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New York Times: Fashion & Style | 1
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New York Times: Fashion & Style

Dec. 2, 2014

In Shanghai, Yi Zhou’s Multitasking Produces Rewards – 

Yi Zhou frequently appears in the China editions of glossies such as Vogue, L’Officiel and Elle. But the country’s current “It” girl isn’t a model or an actress.

Ms. Zhou, 37, is a contemporary artist, filmmaker and blogger, whose work in 3-D animation and film has been shown at the Cannes and Sundance film festivals. “I believe the future is multimedia and human beings will need to multitask,” she said. “Being a multimedia artist, I am free to extend my range to drawing, to 3-D animation, to film, as well as blogging.”

Her own ability to multitask is making her one of China’s pre-eminent spokeswomen for style — and something of a magnet for collaborations.

She worked with specialists among her own studio staff recently for “Fantasia,” a 47-second film and animation project that combined fashion, Hennessy Cognac, kaleidoscopic effects and fanciful masks in a Christmas promotion for the department store Lane Crawford.

Andrew Keith, the president of Lane Crawford, said the collaboration with Ms. Zhou began with the Beijing store’s opening in 2007.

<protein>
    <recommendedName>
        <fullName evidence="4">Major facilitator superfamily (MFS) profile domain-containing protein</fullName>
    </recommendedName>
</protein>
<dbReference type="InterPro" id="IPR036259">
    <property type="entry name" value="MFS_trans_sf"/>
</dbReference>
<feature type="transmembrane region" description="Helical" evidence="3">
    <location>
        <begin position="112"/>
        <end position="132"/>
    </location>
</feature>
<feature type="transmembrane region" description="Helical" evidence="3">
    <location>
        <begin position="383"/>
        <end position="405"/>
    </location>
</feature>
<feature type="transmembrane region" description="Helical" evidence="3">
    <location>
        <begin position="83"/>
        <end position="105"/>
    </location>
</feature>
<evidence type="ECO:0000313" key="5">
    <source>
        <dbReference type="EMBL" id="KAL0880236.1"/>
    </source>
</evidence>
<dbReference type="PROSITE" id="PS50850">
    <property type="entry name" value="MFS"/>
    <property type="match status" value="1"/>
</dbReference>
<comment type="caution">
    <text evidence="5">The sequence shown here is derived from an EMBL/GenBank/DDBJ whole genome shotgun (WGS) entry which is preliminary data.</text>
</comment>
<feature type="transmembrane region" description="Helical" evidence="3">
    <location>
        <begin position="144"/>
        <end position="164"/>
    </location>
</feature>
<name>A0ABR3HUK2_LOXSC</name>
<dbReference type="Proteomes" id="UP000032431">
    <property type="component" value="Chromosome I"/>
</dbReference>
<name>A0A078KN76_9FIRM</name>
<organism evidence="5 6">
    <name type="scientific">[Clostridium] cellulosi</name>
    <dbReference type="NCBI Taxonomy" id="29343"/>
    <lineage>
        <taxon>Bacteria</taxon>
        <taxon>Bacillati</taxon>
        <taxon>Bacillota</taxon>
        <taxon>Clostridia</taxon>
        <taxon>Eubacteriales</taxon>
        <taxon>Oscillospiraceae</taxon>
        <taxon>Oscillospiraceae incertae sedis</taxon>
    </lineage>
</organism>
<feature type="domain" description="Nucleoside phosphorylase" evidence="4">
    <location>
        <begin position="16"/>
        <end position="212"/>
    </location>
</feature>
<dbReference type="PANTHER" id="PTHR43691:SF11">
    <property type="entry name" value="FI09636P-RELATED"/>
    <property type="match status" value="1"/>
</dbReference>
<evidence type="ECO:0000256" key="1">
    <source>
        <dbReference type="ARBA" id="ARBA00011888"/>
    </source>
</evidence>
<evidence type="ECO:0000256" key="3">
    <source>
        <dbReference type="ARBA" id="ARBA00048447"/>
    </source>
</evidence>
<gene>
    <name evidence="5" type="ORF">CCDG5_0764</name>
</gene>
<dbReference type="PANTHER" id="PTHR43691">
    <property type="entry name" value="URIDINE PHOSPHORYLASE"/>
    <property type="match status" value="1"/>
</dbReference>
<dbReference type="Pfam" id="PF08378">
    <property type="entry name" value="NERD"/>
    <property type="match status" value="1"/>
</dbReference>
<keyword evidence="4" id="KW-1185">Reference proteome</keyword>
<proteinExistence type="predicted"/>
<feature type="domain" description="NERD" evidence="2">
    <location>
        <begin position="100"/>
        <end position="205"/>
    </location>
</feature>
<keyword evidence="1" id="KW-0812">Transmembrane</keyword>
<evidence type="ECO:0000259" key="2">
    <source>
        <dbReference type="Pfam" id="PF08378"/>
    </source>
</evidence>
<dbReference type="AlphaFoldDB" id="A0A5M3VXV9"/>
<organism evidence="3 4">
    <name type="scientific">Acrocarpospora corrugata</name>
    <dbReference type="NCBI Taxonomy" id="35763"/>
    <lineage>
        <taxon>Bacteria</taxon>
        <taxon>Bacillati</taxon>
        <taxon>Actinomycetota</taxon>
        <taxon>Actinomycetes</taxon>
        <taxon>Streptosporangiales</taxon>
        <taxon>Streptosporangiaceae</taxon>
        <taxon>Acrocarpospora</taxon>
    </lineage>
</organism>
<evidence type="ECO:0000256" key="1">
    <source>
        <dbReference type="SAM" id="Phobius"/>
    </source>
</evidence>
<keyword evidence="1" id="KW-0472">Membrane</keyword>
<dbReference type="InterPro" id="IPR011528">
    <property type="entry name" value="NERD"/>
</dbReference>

This year, he said, “Yi Zhou has transformed the Lane Crawford shopping experience into a magical world, where fantasy becomes reality.”

Other projects have included working with the singer-songwriter Pharrell Williams in 2009 on a video, “The Ear,” and the following year, turning a 3-D body scan of Mr. Williams into a vase for the video “Greatness.” She also has worked with the French fashion-art collaboration label Each X Other; created jewelry collections for the Italian e-tailer Yoox and the French brand Gripoix (inspired by a pineapple); a capsule fashion line for the Italian fashion house Iceberg (along with a video documentary shot in Iceland); and films for companies such as the Italian eyewear brand Persol and the fashion brand Hogan.

Ms. Zhou, who speaks five languages, describes herself as “a Chinese with Italian habits, French savoir-faire and a rebel at heart — London style.” Born in Shanghai, she studied in Rome, London and Paris before returning to China in 2010.

Now she has nearly 500,000 followers on Weibo, China’s Twitter-like microblogging service. “I wake up and think in terms of social media, my mind is constantly creating content, so much that I have been advised not to post so much, as too much information can alienate the reader,” she said. “But I think my mind fits perfectly in the digital social media era.”

Ms. Zhou, who is setting up a second studio in Los Angeles (she loves the sunshine), hopes she is a role model for Chinese girls. “I want to show an engaging side of fashion and art, instead of many girls who are just walking fashion closets,” she said. “I believe we need to invest time and work in all the things we do.”

Source: NY Times

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